Researchers have developed a process to create wires only 50 nanometers (billionths of a meter) thick. Made from silica, the same mineral found in quartz, the wires carry light in an unusual way. Because the wires are thinner than the wavelengths of light they transport, the material serves as a guide around which light waves flow. In addition, because the researchers can fabricate the wires with a uniform diameter and smooth surfaces down to the atomic level, the light waves remain coherent as they travel.
The smaller fibers will allow devices to transmit more information while using less space. The new material may have applications in ever-shrinking medical products and tiny photonics equipment such as nanoscale laser systems, tools for communications and sensors. Size is of critical importance to sensing--with more, smaller-diameter fibers packed into the same area, sensors could detect many toxins, for example, at once and with greater precision and accuracy.
Researchers at Harvard University led by Eric Mazur and Limin Tong (also of Zhejiang University in China), along with colleagues from Tohoku University in Japan, report their findings in the Dec. 18, 2003, issue of the journal Nature.
Josh Chamot | NSF
OrganoPor: Bio-Based Boards for A Thermal Insulation Composite System
21.02.2020 | Fraunhofer-Institut für Betriebsfestigkeit und Systemzuverlässigkeit LBF
Freiburg researcher investigate the origins of surface texture
17.02.2020 | Albert-Ludwigs-Universität Freiburg im Breisgau
The operational speed of semiconductors in various electronic and optoelectronic devices is limited to several gigahertz (a billion oscillations per second). This constrains the upper limit of the operational speed of computing. Now researchers from the Max Planck Institute for the Structure and Dynamics of Matter in Hamburg, Germany, and the Indian Institute of Technology in Bombay have explained how these processes can be sped up through the use of light waves and defected solid materials.
Light waves perform several hundred trillion oscillations per second. Hence, it is natural to envision employing light oscillations to drive the electronic...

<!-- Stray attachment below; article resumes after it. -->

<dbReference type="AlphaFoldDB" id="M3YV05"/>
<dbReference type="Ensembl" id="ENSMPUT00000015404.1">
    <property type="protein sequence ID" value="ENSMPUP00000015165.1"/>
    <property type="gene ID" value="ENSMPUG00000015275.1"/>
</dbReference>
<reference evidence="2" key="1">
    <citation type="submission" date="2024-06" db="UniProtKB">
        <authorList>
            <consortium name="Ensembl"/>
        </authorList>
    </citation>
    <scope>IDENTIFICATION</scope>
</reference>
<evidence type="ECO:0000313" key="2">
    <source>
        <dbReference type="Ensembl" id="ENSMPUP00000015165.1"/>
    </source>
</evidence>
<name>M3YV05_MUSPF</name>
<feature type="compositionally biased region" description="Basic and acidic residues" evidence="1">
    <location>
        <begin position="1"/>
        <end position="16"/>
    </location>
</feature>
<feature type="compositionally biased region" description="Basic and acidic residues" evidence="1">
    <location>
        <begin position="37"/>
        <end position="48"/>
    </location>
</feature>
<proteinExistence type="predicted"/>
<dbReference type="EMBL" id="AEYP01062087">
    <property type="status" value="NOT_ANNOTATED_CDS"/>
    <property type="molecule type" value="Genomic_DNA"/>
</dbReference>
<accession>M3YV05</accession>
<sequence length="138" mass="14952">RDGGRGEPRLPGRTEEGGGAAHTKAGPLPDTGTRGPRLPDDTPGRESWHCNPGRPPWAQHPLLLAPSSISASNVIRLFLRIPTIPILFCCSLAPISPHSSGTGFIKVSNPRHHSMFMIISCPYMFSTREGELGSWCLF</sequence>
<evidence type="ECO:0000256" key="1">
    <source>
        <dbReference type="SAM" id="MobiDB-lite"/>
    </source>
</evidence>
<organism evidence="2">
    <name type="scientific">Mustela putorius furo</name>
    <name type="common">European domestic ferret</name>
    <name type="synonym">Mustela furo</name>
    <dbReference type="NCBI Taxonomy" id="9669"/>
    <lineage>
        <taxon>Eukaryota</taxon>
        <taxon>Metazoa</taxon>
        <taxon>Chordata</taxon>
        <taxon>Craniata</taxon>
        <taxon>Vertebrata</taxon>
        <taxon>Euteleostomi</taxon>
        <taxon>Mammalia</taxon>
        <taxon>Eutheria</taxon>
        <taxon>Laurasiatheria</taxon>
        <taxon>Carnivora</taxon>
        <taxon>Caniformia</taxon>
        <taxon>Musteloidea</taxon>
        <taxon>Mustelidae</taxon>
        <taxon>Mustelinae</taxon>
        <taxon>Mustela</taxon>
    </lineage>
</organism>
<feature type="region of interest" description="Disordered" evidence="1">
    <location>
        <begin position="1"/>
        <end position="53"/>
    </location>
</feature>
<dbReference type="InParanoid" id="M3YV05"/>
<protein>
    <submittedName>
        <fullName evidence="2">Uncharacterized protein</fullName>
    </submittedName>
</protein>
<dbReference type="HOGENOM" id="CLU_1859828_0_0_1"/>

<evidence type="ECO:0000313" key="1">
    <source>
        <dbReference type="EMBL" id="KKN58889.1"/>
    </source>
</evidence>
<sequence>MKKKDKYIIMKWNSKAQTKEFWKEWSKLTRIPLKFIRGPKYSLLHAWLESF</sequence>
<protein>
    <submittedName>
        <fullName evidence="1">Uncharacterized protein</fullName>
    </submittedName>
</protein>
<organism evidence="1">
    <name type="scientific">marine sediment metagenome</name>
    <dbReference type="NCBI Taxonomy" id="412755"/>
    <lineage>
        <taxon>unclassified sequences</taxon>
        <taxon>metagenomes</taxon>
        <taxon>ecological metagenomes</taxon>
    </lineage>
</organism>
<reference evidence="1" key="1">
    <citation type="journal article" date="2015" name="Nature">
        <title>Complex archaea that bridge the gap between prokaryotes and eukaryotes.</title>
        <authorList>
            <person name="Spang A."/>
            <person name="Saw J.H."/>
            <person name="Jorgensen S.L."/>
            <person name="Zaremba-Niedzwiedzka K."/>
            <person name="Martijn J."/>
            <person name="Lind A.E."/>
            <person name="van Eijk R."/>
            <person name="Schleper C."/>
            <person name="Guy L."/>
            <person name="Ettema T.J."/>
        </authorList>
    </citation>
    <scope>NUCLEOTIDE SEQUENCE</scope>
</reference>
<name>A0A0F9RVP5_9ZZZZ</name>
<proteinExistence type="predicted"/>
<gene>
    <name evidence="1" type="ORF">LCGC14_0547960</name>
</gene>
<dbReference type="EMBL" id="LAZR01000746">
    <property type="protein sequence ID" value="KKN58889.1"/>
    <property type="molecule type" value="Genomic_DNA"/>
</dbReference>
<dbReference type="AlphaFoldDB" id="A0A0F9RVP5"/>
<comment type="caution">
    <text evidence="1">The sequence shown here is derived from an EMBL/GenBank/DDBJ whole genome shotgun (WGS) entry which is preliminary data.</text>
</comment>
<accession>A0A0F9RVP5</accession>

Most natural and artificial surfaces are rough: metals and even glasses that appear smooth to the naked eye can look like jagged mountain ranges under the microscope. There is currently no uniform theory about the origin of this roughness despite it being observed on all scales, from the atomic to the tectonic. Scientists suspect that the rough surface is formed by irreversible plastic deformation that occurs in many processes of mechanical machining of components such as milling.
Prof. Dr. Lars Pastewka from the Simulation group at the Department of Microsystems Engineering at the University of Freiburg and his team have simulated such...
Investigation of the temperature dependence of the skyrmion Hall effect reveals further insights into possible new data storage devices
The joint research project of Johannes Gutenberg University Mainz (JGU) and the Massachusetts Institute of Technology (MIT) that had previously demonstrated...
Researchers at Chalmers University of Technology, Sweden, recently completed a 5-year research project looking at how to make fibre optic communications systems more energy efficient. Among their proposals are smart, error-correcting data chip circuits, which they refined to be 10 times less energy consumptive. The project has yielded several scientific articles, in publications including Nature Communications.
Streaming films and music, scrolling through social media, and using cloud-based storage services are everyday activities now.
After helping develop a new approach for organic synthesis -- carbon-hydrogen functionalization -- scientists at Emory University are now showing how this approach may apply to drug discovery. Nature Catalysis published their most recent work -- a streamlined process for making a three-dimensional scaffold of keen interest to the pharmaceutical industry.
"Our tools open up whole new chemical space for potential drug targets," says Huw Davies, Emory professor of organic chemistry and senior author of the paper.
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